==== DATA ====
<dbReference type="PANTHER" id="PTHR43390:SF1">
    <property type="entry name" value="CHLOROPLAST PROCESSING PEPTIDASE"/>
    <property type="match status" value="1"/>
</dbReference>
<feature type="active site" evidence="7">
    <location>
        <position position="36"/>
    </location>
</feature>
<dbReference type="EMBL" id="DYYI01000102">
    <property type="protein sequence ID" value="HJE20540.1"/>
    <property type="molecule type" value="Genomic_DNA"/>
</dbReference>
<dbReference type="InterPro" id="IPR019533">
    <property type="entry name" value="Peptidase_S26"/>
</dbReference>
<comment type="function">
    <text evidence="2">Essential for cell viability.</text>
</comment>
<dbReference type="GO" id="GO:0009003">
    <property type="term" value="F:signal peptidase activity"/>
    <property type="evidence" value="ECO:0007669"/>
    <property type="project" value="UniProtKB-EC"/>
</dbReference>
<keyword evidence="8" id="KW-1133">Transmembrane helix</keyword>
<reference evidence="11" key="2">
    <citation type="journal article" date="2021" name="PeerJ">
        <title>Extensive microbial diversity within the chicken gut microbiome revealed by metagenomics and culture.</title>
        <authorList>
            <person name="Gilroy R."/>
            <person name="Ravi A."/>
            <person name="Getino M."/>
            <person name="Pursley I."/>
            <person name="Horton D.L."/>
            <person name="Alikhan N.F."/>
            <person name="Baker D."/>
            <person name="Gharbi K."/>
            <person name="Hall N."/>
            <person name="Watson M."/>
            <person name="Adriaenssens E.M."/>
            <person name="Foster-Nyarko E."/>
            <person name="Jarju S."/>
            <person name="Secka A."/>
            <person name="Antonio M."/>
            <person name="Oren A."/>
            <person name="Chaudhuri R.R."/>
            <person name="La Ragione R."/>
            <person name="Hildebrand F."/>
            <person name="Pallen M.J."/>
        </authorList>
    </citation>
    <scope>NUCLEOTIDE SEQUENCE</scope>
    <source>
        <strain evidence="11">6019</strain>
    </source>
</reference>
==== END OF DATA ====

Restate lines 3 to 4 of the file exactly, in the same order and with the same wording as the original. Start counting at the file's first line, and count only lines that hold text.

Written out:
    <property type="match status" value="1"/>
</dbReference>